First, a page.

Cambridge Public Policy Seminar Series
A new series of CPP seminars begins on 14 October with a talk by Dr Jonathan Trevor (Co-Director of the Centre for International Human Resource Management in Judge Business School) on "Post-bureaucratic public services: future capabilities". These talks will take place in Cambridge on Fridays from 1-2pm throughout the Michaelmas term, and will bring together a diverse range of individuals from the humanities, as well as social and natural sciences, to discuss the public policy implications of their work and research. See here for more information on this, and other seminars in the series.
The Uses and Abuses of Opinion Polling - 26 October 2011
Cambridge Public Policy together with YouGov@Cambridge are organising a series of workshops on public opinion polling. The first workshop in this series will take place at Emmanuel College, Cambridge on 26 October. These workshops seek to combine the perspectives of both professional pollsters and academics to address issues of how opinion-polling is used and abused, and the basics of good survey research. The first three workshops will be led by Joe Twyman, Head of Social and Political Research at YouGov, alongside Laurence Janta-Lipinski, Senior political researcher at YouGov. For more information, please see here.
David Clary Lecture - 31 October 2011
The first Secretary of State for Foreign Affairs was appointed in 1782, but it took another 227 years for the Foreign and Commonwealth Office to appoint its first Chief Scientific Adviser. We are delighted that CSaP's sixth Distinguished Lecture will be given by the first holder of this post, Professor David Clary FRS. The Lecture will take place in Cripps Court Auditorium, Magdalene College, Cambridge. You can read more about the lecture and book a place here.
Professional Development Policy Seminars for Early Career Researchers
The Centre is planning two Professional Development Policy Seminars for the Michaelmas term to enable PhDs, post docs and early career lecturers to explore the realities of, and opportunities for, engaging with policy:
- 11 November 2011: The CSaP is collaborating with the Society of Biology to host the first of these seminars for early career biologists from a range of disciplines and interest areas. Confirmed speakers include Professor Christopher Whitty (Chief Scientific Adviser at DfID), Mr Gary Kass (Principal Specialist, Evidence & Analysis Team, Natural England) and Dr Miles Parker (Deputy Chief Scientific Adviser at Defra). More information on the seminar, including how to apply for a place, can be found here.
- 9 December 2011: The second seminar has been organised in collaboration with Cambridge University Engineering Department (CUED) for early career engineers, and takes place in the University Centre, Cambridge. Confirmed speakers include Professor Dame Ann Dowling (Head of CUED), Professor Robert Mair (Head of Civil and Environmental Engineering, CUED), Professor Ian Poll (Professor of Aerospace Engineering, Cranfield University and Chairman of the Defence Scientific Advisory Council), Professor Jeremy Watson (Chief Scientific Adviser at the Department for Communities and Local Government), Dr Chris McFee (Head of Civil Contingencies, Government Office for Science), Professor Brian Collins (former Chief Scientific Adviser at the Department for Transport) and Dr Tony Whitehead (Director of Governance and Policy, Institution of Engineering and Technology). For more information on how to apply for a place, please see here.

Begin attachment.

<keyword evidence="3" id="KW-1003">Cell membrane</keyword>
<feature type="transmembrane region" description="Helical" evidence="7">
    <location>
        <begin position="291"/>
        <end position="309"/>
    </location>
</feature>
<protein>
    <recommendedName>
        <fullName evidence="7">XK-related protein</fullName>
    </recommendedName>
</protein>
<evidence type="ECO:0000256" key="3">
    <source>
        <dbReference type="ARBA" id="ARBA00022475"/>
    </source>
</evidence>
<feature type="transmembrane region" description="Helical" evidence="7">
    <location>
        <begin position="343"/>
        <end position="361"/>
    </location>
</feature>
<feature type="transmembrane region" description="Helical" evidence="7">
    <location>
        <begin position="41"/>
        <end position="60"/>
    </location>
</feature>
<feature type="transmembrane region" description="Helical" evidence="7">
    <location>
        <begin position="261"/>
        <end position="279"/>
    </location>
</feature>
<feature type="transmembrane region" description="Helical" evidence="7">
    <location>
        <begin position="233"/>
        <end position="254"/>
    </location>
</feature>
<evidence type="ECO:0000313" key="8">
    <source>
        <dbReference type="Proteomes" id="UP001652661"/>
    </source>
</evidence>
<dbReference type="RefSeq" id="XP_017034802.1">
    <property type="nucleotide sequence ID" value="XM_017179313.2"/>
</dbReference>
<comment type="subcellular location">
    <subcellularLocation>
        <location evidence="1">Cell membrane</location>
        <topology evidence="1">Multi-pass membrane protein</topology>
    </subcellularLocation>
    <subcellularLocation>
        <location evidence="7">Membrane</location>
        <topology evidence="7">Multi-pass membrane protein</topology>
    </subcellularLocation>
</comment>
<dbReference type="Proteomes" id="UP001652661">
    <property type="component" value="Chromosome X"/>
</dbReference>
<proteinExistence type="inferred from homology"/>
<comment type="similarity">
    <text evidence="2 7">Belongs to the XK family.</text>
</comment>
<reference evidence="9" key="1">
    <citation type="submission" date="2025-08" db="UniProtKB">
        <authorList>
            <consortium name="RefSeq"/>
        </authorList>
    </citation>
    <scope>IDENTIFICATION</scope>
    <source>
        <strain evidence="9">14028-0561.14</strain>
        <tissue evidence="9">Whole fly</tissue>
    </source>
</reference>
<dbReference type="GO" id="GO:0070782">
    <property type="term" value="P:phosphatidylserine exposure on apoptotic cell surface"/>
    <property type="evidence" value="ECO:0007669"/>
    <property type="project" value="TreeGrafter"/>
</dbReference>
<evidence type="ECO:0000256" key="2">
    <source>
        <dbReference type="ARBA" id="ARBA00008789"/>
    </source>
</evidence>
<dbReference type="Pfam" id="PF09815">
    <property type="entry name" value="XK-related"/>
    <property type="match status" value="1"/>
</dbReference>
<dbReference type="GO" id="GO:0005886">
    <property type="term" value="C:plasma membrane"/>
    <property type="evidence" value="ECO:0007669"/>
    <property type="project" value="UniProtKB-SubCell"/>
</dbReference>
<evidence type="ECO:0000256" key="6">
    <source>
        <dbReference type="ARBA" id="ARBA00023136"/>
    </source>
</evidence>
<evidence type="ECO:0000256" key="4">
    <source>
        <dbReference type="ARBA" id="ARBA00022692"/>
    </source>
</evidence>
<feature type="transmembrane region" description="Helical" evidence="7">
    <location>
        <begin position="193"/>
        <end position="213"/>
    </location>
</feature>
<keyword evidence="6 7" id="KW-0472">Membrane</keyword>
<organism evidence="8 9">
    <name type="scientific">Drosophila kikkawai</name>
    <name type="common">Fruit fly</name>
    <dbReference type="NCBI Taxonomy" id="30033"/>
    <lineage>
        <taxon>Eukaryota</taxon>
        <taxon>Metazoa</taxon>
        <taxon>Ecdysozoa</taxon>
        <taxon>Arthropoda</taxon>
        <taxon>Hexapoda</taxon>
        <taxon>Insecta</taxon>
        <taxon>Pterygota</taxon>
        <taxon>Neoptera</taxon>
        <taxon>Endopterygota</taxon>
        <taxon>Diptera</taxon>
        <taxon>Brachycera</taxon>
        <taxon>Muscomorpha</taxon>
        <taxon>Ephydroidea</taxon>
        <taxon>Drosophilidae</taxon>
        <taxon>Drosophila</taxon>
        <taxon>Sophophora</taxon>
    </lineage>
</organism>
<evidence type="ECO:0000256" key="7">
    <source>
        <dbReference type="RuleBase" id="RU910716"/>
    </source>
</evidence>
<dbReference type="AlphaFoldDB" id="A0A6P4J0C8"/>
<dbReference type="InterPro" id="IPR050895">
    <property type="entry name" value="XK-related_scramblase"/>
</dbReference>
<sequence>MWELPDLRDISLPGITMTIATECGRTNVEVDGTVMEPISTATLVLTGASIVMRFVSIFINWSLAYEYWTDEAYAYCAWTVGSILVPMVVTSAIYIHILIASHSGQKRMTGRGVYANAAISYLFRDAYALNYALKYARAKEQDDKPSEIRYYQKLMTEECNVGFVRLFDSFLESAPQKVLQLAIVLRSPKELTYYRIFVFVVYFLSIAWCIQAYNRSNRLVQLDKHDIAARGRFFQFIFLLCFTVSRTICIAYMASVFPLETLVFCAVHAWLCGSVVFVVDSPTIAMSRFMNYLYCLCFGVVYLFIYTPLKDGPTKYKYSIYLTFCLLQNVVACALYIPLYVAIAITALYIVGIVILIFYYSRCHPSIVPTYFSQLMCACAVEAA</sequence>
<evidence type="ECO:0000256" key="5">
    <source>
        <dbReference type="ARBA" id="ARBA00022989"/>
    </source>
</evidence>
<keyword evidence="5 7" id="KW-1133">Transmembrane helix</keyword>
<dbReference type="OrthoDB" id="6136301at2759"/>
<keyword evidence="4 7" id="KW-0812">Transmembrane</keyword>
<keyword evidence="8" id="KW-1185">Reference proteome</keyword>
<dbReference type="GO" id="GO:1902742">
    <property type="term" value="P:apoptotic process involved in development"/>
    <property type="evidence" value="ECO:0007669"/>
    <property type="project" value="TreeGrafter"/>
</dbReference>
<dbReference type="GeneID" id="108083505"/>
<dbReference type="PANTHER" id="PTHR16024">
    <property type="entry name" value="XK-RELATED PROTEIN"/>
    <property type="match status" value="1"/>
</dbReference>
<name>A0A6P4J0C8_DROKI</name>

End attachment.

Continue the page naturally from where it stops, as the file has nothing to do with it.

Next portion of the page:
News in Brief
Threats to the University, Science and the Humanities
Despite the huge amounts of research being generated in fields barely imaginable a generation ago, some consider the reputation of science and universities to be at an all time low. The "Threats to the University, Humanities and Science" conference, co-organised by the University of Cambridge and Arizona State University, brought together leading figures from academia and policy to discuss the range of challenges which will shape the next ten years of academia. In a session supported by CSaP, Lord Rees, Baroness Perry, Professor Lawrence Krauss (ASU), Dr Matthew Freeman (University of Cambridge) and Dr James Wilsdon (Royal Society) discussed miscommunication between scientists and policy makers. You can read more about the discussion here.
New Chair of Defra's Science Advisory Council
Professor Chris Gilligan, Head of the School of Biological Sciences and Professor of Mathematical Biology at Cambridge, has been appointed as Chair of Defra’s Science Advisory Council (SAC). The SAC provides support to Defra’s Chief Scientific Adviser, Professor Bob Watson, so that he can independently challenge and promote the use of evidence in policy making in Defra.
- Deputy Director of the Newton Institute: The Newton Institute in Cambridge is appointing a Deputy Director. Further particulars can be found here. The position is 50% part-time on the Senior Lecturer scale. The closing date for applications is Monday 26 September.
- The Banting Fellowship: Carleton University in Canada is seeking candidates for a prestigious post-doctoral fellowship which has the potential to lead to a faculty position. The successful candidate will support a new initiative in Carleton's School of Public Policy developing new graduate degrees with a focus on science-based regulation. The Fellowship pays CAD70,000 per year for two years. For more information on how to apply, please see here.
A debt of gratitude
CSaP would like to thank the David Harding Foundation and the Isaac Newton Trust for their donations which made the Centre's creation possible.